And the answers to those questions are: yes and yes. So why the push for the designation if Nipper isn't, in the words of Schumer's office, in line to be "ruffed" up?
The proposal to convert the Nipper Building in Albany's Warehouse District into residential and retail space was up before the city planning board for the first time Thursday evening.
Here are a few more bits about the project, and others like it...
Residential conversion planned for Nipper Building, and another residential redev for downtown Albany
A plan to convert 991 Broadway in Albany's Warehouse District -- AKA, the building on which Nipper sits -- to apartments and retail space is on the agenda for the city planning board next Thursday.
The proposed project would create 65-75 residential units on the building's upper floors, with 7,750 square feet of retail space on the first floor. To go along with the conversion, there'd be approximately 156 parking spaces (some of which would be used by 960 Broadway). From the project's planning board application:
No significant exterior alterations to the Nipper building are proposed. It would be anticipated that facade restoration, general window repair, replacement and new general cleanup of the site will occur. Interior alterations include structural repairs, new enclosed exit stairs, build-out of apartments and commercial space and parking garage. The single sort building adjacent to the Nipper building [to the south] is proposed to be demolished and ancillary parking provided.
We have a call in with the applicant and we're hoping to find out more.
The building is big -- more than 100,000 square feet -- and includes a courtyard cutout in the middle. It's currently used primarily by the Arnoff Moving and Storage Company, and it's been up for sale since December 2014.
Two projects in fermenting Albany's Warehouse District -- the 24-unit residential/restaurant conversion in the old liquor warehouse building at 960 Broadway, and the wine bar in the building next to Wolff's -- got site plan approvals from the city planning board Thursday night. (The approvals are conditional on a handful of reviews for things like sewers, traffic, and street trees.)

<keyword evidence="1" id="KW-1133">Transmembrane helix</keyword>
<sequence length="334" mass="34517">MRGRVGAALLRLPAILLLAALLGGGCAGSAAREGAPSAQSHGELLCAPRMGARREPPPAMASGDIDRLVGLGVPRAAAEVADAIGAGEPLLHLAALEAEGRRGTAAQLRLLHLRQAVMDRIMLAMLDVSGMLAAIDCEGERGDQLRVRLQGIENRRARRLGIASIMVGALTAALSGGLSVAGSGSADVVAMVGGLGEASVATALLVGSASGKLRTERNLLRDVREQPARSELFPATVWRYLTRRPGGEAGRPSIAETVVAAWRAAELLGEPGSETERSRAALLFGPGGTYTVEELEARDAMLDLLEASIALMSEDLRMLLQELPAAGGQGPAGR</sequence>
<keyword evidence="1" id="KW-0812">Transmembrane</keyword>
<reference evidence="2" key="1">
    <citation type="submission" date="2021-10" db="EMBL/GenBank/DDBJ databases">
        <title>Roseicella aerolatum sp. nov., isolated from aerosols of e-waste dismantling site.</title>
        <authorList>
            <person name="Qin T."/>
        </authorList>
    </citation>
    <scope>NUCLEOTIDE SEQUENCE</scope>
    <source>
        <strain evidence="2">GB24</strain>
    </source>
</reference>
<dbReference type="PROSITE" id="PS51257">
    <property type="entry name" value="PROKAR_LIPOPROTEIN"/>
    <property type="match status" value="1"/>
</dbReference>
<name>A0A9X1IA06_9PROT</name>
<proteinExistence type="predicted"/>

So, here's a little bit more info about that wine bar project -- and also a quick look at an issue that could potentially complicate development in the neighborhood.
A plan for a new wine bar in a space along Broadway in Albany's Warehouse District is among a group of notable projects on the agenda for the city planning board meeting on February 18.
So, let's have a look at some of the details.
The first "module" of the Rezone Albany project, and there are two public meetings coming up to review it.
Zoning might not sound like the most exciting thing, but it plays a in role all sorts topics. Examples? Well, this first chunk of the project (technical term) describes new zoning districts and potential uses -- so there are proposed rules for marijuana dispensaries, urban agriculture, food trucks, electric vehicle charging stations, and live-work spaces.
But the stuff that will probably first catch your eye are proposed special mixed-use districts for the Warehouse District and Central Ave.
So, let's have a quick look at those...
We noticed this week that the prominent rose mural gracing the side of an office building on Broadway in Albany's Warehouse District was looking a bit brighter. And it turns out the mural recently got a refresh. (Here's how it looked last year.)
In one of those coincidences of fate, the artist who painted the mural almost two decades ago was Casiano del Peral -- the father of Nine Pin Cider Works founder Alejandro del Peral. As you know, the cidery opened a few years back in a building right below the mural. And Casiano was the one back on the scaffolding to refresh the rose.